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NEWSWIRE

No Sports to Be Left Out of Sydney Games

November 16, 1996|From Staff and Wire Reports

No sports will be left out of the 2000 Sydney Olympics and the number of athletes will be held to a maximum of 10,200, the International Olympic Committee decided Friday.

As part of a compromise package, the IOC executive board agreed to eliminate whitewater kayaking events for Sydney.

On doping, the IOC placed the controversial drug bromantan on the list of banned substances and said a reliable test is almost ready for detecting the prohibited hormone EPO.

With triathlon and taekwondo previously added, a record 28 sports will be on the Sydney program. Last summer's Atlanta Games featured 26 sports.

The only casualty was whitewater or canoe slalom, one of the disciplines in kayaking, because organizers said to build a course would cost millions of dollars and would have little use after the Games.

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A total of 1.28 million tickets will go on sale next year for the 1998 Winter Olympics at Nagano, Japan, with prices ranging from $18 to $315 with 200,000 available to international buyers. International sales will start next March.

Baseball

The Florida Marlins opened negotiations for Albert Belle, who earlier this week rejected an $8.5-million-a-season deal from the Cleveland Indians. The Marlins were expected to offer a deal worth at least $9 million a year.

Bobby Bonilla and Eddie Murray won't be offered salary arbitration by the Baltimore Orioles, the team said, making the two eligible for free agency. . . . Boston catcher Mike Stanley exercised a $2.1-million player option to return with the Red Sox for another year. . . . Jose Mesa's 1998 option was exercised by the Cleveland Indians for about $1.95 million plus whatever bonuses he earns next season. . . . Second baseman Mark McLemore was offered salary arbitration by the Texas Rangers. . . . Oakland said it will not offer arbitration to catcher Terry Steinbach.

Harry Bardt, 97, who had been a member of the Los Angeles Dodger board of directors since 1967, died of natural causes Friday at his home in Beverly Hills.

Boxing

Oscar De La Hoya will return to the ring for the first time since defeating Julio Cesar Chavez when he defends his World Boxing Council 140-pound title Jan. 18 against undefeated Miguel Angel Gonzalez in Las Vegas.

Lennox Lewis hopes his fight against Oliver McCall for the vacant WBC heavyweight title will be staged in London, where he lost the title to McCall on a second-round knockout in 1994. Jan. 24 or Feb. 1 are possible dates. . . . Former world middleweight and super-middleweight champion Nigel Benn appeared in a London court, accused of causing severe facial injuries to a businessman Ray Sullivan in a nightclub brawl. Benn was charged with causing grievous harm and released on $80,000 bail.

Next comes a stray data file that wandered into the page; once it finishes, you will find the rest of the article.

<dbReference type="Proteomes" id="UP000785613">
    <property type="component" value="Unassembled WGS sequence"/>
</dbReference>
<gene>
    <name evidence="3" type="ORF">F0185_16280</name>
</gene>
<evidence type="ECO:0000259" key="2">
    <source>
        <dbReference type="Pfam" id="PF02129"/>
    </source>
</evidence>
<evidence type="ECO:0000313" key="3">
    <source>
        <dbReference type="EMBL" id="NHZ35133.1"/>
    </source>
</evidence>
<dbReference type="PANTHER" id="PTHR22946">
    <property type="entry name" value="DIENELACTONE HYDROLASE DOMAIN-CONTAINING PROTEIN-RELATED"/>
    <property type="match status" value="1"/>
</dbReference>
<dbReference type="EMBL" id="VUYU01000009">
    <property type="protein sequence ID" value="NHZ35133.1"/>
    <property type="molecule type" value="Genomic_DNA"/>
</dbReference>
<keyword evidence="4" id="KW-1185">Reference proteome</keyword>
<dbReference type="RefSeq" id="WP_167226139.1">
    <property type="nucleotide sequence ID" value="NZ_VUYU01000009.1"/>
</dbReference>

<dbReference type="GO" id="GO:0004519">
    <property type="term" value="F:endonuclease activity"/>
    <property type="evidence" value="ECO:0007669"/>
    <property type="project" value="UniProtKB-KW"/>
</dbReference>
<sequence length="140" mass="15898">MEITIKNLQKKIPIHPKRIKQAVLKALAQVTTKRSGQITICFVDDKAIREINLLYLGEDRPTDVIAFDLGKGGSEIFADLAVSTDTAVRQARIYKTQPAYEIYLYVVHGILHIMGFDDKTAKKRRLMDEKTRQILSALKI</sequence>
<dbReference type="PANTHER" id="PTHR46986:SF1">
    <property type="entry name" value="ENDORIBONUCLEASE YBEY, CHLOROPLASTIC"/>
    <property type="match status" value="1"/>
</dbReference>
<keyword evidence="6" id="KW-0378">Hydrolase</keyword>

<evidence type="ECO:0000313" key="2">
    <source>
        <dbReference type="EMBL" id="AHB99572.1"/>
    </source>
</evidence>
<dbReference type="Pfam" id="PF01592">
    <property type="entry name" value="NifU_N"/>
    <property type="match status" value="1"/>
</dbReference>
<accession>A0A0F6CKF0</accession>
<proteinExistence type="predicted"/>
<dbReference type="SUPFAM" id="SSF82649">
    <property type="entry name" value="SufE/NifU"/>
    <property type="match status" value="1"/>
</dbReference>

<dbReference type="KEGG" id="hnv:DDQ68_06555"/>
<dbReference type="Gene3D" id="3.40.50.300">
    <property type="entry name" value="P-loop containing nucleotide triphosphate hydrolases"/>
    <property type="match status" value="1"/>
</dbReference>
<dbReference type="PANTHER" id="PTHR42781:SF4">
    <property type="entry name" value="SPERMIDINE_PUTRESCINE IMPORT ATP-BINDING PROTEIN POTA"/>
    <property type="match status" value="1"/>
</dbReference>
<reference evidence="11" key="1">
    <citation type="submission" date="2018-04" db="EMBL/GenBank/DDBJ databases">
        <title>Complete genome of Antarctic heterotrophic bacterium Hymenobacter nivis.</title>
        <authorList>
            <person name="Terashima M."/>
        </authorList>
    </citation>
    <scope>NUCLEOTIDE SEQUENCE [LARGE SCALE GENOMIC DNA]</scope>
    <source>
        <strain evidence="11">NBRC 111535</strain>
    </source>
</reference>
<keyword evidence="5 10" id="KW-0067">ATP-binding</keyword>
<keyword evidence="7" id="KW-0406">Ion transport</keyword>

Tonight's boxing card at the Forum, headlined by the North American Boxing Organization junior welterweight title fight between champion Johnny Avila (23-2-1, 12 knockouts) and challenger Hector Lopez (32-5-1, 17 knockouts), is the first of two cards in three days at the Forum and the first of 16 fight cards scheduled for the state of California through the end of the year.

Tennis

After spending 15 months in jail on tax evasion charges, Steffi Graf's father, Peter, is free on $3.3 million bail. Judge Joachim Plass at Mannheim, Germany, said he could not legally keep Peter Graf or family tax advisor Joachim Eckardt in custody any longer because of the length of likely sentences should they be convicted.

Meanwhile, Steffi Graf was an impressive 6-0, 6-3 winner over Chanda Rubin at the Advanta Championship in Philadelphia. Marianne Werdel Witmeyer upset eighth-seeded Barbara Paulus, 6-2, 6-3.

Miscellany

European soccer federation chief Lennart Johansson said he does not remember making racist remarks while visiting South Africa, but said if he did, he is sorry.

The Swedish newspaper Aftonbladet reported Johansson as saying, "When I arrived in South Africa, the whole room was full with blackies and it gets damned dark when they're sitting together. If they also are angry, then it's not so damned merry."

Johansson, asked about the comment, told Aftonbladet from Germany, "I don't remember that I used the word 'blackie' but on the other hand I can't exclude that I did. I beg everybody's forgiveness. I am not a racist."

The Tampa Bay Mutiny signed U.S. national team indoor Coach John Kowalski to a multiyear contract. He replaces Thomas Rongen, who left to coach the New England Revolution.

Michelle Kwan took the lead after the short program of the Lalique Trophy figure skating competition at Paris. In the men's event, former world champion Elvis Stojko of Canada withdrew because of food poisoning. Todd Eldredge is the leader.

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